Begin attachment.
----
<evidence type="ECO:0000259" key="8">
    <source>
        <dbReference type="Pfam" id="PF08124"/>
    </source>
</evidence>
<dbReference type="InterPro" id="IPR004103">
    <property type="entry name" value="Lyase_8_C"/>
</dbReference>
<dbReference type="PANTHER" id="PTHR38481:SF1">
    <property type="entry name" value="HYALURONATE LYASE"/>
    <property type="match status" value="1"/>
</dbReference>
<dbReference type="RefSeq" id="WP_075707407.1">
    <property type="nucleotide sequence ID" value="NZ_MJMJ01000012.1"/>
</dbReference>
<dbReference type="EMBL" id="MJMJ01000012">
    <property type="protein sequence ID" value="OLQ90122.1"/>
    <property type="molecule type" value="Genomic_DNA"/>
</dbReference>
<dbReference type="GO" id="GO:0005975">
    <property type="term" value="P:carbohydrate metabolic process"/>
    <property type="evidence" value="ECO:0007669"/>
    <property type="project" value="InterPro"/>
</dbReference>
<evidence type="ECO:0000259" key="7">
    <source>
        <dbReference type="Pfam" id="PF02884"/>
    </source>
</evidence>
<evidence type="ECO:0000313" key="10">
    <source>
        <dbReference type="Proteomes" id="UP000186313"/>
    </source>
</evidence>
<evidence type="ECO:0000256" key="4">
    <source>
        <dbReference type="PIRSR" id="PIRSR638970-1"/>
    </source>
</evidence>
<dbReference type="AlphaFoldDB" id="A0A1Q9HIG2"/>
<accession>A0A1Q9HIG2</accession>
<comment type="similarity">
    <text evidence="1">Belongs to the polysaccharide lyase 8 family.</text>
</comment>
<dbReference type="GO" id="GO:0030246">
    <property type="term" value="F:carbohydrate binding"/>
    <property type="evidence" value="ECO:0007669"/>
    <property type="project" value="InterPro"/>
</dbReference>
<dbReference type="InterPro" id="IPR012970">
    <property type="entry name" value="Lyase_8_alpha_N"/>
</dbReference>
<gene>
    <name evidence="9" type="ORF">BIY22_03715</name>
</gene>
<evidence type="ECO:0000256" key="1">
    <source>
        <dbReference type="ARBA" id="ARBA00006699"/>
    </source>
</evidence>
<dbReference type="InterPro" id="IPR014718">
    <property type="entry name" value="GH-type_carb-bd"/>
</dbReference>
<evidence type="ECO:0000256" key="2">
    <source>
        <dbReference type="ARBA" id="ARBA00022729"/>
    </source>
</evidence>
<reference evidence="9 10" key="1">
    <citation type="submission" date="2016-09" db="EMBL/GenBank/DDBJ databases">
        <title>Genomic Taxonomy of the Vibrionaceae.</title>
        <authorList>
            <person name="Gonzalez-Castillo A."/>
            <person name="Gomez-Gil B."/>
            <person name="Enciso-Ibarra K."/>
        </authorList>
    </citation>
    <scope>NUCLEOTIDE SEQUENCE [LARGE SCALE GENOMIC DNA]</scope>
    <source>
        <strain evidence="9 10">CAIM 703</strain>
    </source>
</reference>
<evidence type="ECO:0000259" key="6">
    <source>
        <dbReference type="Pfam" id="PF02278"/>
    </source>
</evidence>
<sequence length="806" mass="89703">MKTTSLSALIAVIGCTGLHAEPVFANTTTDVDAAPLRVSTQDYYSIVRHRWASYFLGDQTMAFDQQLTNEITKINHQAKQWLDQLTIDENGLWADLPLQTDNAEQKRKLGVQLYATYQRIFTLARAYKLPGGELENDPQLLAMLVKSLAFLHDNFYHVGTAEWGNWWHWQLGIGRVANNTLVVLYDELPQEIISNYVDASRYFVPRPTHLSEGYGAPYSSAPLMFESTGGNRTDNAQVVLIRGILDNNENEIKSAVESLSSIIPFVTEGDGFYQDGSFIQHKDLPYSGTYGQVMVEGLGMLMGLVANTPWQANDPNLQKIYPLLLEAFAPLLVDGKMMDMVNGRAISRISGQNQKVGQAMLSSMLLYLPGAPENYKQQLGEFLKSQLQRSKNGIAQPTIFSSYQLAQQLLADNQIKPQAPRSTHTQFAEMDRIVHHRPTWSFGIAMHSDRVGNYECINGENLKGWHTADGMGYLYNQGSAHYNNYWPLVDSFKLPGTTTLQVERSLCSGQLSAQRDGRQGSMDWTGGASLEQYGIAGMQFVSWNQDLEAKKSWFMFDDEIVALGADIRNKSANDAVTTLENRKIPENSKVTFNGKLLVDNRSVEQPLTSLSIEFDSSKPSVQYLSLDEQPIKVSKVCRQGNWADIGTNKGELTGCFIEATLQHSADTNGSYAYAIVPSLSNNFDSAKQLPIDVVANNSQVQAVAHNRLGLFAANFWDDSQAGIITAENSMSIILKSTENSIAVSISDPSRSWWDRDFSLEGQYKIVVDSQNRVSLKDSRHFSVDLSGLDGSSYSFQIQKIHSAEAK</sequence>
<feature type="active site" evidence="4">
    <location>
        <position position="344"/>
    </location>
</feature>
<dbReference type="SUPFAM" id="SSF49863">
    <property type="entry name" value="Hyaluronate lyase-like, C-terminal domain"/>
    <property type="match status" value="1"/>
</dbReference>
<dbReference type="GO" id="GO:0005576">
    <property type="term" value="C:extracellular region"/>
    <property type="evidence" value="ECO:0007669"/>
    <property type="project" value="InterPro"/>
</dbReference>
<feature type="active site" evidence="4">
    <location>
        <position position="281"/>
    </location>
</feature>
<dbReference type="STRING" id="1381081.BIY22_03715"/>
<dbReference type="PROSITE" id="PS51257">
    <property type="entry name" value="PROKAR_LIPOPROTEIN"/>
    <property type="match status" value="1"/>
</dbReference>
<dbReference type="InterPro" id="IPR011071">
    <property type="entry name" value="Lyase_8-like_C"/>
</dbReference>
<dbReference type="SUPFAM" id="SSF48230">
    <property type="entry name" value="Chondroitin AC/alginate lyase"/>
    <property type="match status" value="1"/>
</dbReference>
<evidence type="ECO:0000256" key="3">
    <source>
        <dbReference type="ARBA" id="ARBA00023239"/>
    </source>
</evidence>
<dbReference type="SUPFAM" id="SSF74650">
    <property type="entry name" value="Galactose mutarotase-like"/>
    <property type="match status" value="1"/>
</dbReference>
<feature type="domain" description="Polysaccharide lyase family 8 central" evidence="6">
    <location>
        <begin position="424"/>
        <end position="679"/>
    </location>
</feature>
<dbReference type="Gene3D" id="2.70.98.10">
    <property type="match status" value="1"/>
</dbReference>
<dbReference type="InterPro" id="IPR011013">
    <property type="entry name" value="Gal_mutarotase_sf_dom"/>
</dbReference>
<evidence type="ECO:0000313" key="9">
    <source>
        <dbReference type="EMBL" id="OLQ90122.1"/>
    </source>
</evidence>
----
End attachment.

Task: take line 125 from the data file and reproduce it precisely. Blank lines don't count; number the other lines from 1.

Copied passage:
<dbReference type="SUPFAM" id="SSF74650">